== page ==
By Melissa J. Enns
In my last post, I emphsized the importance of providing language learners with oral corrective feedback (CF) and described two broad categories of feedback, prompts and reformulations, and their different types. I asked you to reflect on which strategies you use when giving CF. A few of you commented that during group work you often offer explicit CF on a few points that recur among the groups, which I think is a very practical strategy!
At some point, I have used all types of CF. I use a lot of prompts in cases where I know the students have already learned the correct form or rule (if an intermediate learner says, “He go to school,” I am more likely to use any form of prompting than to supply the correct form). As for reformulations, for the purposes of this discussion, we are going to separate recasts (repetition of a student’s utterance with the error corrected) and explicit correction. I usually use recasts if I am trying to keep the activity moving and sometimes in cases where the error is well beyond the student’s current level. Explicit correction is a fallback if a student does not pick up on the error after prompting.
We’ve considered our own practices, but what is the relative frequency with which teachers in general use prompts and recasts? What are the merits and drawbacks of each?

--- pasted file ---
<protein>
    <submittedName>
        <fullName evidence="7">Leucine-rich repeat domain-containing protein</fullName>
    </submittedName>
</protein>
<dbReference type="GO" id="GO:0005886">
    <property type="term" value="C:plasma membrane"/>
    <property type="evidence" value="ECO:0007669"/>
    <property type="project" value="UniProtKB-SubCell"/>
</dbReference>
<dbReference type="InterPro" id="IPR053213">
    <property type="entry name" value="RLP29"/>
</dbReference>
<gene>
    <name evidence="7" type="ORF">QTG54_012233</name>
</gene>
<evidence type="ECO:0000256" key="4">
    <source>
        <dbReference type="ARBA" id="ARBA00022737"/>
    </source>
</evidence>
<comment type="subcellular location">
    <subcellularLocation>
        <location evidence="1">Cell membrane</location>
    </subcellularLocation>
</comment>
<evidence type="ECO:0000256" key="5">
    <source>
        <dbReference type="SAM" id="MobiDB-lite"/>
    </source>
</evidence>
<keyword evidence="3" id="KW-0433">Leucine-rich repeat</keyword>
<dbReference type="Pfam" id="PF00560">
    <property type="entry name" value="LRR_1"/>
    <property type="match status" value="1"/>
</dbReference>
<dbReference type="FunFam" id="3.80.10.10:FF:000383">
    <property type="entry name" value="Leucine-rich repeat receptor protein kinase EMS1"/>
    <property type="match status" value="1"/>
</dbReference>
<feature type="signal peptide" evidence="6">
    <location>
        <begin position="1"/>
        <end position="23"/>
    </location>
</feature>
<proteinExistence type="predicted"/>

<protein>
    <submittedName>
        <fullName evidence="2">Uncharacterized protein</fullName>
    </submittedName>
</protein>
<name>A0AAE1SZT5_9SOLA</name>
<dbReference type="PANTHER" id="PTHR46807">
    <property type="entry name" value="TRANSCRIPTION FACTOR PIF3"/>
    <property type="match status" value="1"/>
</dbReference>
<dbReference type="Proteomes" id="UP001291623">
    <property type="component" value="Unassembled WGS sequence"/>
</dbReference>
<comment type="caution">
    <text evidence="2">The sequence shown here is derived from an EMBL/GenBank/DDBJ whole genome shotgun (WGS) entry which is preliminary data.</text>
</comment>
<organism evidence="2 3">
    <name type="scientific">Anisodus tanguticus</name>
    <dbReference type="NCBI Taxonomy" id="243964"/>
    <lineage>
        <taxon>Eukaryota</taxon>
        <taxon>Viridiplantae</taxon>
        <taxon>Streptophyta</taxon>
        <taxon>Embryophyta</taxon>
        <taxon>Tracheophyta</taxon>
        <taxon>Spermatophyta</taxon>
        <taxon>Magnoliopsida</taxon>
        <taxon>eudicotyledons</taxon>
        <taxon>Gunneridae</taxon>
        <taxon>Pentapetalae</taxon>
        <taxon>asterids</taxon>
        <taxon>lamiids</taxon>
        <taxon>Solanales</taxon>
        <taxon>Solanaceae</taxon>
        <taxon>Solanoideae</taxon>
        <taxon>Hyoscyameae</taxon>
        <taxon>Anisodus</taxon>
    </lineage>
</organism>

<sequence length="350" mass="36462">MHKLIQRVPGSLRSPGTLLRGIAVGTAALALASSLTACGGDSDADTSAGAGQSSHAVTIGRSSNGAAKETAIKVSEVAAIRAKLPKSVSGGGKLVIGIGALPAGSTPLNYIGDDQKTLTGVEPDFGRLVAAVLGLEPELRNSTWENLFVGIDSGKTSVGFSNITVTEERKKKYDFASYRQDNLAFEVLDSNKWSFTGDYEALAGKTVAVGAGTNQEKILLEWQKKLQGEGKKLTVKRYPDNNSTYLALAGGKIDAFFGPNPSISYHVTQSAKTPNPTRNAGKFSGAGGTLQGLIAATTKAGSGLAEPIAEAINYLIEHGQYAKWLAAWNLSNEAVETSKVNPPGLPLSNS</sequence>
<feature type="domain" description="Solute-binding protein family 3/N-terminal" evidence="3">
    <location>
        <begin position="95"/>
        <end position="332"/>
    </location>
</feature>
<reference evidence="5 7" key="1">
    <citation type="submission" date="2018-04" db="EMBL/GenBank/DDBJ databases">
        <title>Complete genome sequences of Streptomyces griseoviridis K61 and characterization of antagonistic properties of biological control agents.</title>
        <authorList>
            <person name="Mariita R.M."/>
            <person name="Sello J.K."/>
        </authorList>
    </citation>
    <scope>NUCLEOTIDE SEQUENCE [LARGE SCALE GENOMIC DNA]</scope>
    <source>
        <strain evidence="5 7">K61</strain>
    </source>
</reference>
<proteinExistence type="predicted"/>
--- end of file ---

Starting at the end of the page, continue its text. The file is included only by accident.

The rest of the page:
Lyster, Saito, and Sato (2013) investigated these questions by examining a large collection of research. The collective findings of twelve observational studies in different language learning contexts revealed that recasts were the most frequent form of CF in seven contexts. Explicit correction was used least frequently in all but one, and prompts often fell somewhere in the middle. This suggests that many teachers lean more on recasts than prompts. Of course, this is dependent on context and individual style, but knowing that recasts are common in language classrooms makes it prudent to also consider their efficacy in drawing students’ attention to their mistakes and supporting better learning outcomes.
Lyster et al. consider the merits and drawbacks of different types of CF by examining classroom studies assessing the effects of the different types of CF in different contexts. I can’t overemphasize the context-dependent nature of this assessment, which means that, although the discoveries of these studies can provide useful ideas and starting points in giving feedback in our classrooms, there is no universal set of rules.
Before delving in, we should consider that both recasts and different kinds of prompts can be implicit or explicit to varying degrees. For example, if I recast a student’s incorrect utterance with no emphasis, the CF is implicit and the student may not perceived it at all (Lyster, Saito, & Sato, 2013). Conversely, if I recast and emphasize the problem area by saying I took a picture after a student has said she taked one, my tone draws her attention to the correction, and is thus more explicit. Prompts are typically considered fairly explicit, especially metalinguistic clues, as in “You need to use past tense.” However, some prompts can be rather implicit, as with clarification requests–the student might believe you actually haven’t heard him rather than realizing that he has made a mistake (Lyster et al., 2013).